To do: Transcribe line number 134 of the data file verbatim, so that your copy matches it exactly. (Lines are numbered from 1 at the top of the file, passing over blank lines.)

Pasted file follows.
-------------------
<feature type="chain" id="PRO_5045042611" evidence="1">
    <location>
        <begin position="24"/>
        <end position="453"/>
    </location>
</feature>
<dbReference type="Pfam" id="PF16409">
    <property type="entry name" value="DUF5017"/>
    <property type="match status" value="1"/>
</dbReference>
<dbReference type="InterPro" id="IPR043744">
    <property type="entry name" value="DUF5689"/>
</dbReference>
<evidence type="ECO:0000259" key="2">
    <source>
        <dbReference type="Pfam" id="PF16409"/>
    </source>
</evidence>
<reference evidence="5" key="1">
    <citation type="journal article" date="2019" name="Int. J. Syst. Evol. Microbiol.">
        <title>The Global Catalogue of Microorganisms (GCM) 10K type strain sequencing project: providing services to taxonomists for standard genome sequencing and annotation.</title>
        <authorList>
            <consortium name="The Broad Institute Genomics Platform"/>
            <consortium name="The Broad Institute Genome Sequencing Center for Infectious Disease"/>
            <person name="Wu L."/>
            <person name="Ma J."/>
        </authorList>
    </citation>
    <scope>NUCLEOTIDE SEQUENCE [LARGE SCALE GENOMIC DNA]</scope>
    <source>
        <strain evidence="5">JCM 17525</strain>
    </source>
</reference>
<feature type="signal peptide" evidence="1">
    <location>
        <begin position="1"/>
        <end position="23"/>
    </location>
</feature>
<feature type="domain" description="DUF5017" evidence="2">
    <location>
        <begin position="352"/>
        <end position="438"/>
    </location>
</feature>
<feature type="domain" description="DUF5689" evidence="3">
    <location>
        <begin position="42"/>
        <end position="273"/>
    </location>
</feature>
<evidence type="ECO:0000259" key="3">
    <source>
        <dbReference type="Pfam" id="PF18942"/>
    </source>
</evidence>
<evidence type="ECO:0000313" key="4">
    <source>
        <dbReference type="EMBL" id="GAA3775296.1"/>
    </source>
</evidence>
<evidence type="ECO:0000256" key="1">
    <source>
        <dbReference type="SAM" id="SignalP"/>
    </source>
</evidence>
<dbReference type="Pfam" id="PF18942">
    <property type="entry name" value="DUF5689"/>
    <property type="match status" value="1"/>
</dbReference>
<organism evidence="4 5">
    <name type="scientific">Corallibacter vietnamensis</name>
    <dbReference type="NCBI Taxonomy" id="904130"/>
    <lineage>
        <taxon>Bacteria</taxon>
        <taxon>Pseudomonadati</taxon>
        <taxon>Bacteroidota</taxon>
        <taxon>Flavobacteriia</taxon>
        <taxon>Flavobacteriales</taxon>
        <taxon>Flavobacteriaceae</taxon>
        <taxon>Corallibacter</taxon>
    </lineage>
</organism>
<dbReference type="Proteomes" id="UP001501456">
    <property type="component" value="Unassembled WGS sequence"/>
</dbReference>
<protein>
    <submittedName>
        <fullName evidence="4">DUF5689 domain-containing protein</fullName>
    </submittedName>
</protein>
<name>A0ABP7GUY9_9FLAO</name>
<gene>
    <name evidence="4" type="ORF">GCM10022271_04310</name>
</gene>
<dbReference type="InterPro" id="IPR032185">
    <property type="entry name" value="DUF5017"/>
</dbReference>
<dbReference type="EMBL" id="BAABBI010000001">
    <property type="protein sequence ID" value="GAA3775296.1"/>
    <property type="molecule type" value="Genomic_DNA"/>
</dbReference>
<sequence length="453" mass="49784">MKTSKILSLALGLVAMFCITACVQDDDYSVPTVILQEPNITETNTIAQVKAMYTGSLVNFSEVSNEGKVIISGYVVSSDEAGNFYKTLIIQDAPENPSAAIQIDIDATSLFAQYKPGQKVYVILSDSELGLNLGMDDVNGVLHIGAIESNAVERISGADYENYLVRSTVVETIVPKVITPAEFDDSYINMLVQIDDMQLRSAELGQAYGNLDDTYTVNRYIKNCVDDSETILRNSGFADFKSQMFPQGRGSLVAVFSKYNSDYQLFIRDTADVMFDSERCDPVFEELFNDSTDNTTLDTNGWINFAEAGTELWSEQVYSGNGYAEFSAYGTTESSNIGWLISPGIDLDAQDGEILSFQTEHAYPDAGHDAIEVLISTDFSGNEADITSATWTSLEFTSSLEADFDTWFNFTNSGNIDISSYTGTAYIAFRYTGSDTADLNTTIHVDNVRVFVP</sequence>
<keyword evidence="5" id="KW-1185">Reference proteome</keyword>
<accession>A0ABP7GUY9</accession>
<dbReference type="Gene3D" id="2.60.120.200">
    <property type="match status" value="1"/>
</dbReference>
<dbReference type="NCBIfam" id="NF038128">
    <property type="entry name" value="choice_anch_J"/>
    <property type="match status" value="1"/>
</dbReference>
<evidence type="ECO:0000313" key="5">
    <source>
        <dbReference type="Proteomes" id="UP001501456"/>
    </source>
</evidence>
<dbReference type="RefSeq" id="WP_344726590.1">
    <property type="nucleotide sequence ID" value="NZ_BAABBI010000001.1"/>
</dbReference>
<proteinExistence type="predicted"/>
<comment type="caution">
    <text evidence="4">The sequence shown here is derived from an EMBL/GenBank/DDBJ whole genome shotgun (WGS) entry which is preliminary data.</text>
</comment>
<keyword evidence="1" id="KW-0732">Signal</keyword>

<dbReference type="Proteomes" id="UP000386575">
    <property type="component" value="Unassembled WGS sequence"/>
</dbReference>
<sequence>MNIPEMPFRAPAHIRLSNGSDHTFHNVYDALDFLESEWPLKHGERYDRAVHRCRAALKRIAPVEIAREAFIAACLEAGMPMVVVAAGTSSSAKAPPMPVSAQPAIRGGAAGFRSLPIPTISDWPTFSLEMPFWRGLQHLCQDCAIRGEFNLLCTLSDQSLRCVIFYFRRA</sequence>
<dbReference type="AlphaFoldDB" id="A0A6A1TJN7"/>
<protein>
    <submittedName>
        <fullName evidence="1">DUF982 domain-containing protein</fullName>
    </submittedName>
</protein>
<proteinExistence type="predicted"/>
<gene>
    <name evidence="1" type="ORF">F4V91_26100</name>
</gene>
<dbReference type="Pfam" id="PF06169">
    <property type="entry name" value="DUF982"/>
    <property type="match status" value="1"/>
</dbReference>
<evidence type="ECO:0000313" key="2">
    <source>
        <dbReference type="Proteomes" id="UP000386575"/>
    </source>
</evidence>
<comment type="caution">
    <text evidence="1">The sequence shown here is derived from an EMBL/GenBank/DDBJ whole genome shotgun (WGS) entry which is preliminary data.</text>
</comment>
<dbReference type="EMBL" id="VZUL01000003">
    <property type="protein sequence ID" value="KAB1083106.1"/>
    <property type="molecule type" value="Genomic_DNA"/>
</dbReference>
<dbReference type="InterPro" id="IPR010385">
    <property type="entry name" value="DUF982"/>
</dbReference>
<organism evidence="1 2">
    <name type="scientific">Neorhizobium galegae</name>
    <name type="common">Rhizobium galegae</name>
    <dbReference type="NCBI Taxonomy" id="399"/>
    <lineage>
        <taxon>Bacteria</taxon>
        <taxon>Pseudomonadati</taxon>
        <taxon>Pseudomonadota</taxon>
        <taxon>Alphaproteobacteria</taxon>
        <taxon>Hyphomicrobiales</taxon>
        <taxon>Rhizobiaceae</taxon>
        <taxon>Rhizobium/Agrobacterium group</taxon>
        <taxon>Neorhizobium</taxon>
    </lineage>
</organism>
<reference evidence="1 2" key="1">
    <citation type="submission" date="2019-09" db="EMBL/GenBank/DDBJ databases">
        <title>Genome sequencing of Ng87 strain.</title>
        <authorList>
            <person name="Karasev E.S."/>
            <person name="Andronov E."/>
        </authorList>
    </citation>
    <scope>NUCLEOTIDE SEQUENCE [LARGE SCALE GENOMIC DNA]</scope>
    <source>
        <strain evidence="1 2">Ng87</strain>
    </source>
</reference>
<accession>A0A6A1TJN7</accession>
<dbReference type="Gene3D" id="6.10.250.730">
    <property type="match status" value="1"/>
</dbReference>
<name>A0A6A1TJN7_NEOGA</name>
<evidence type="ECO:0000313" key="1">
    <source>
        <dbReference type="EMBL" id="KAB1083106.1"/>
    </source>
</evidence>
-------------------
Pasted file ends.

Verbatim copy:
    </submittedName>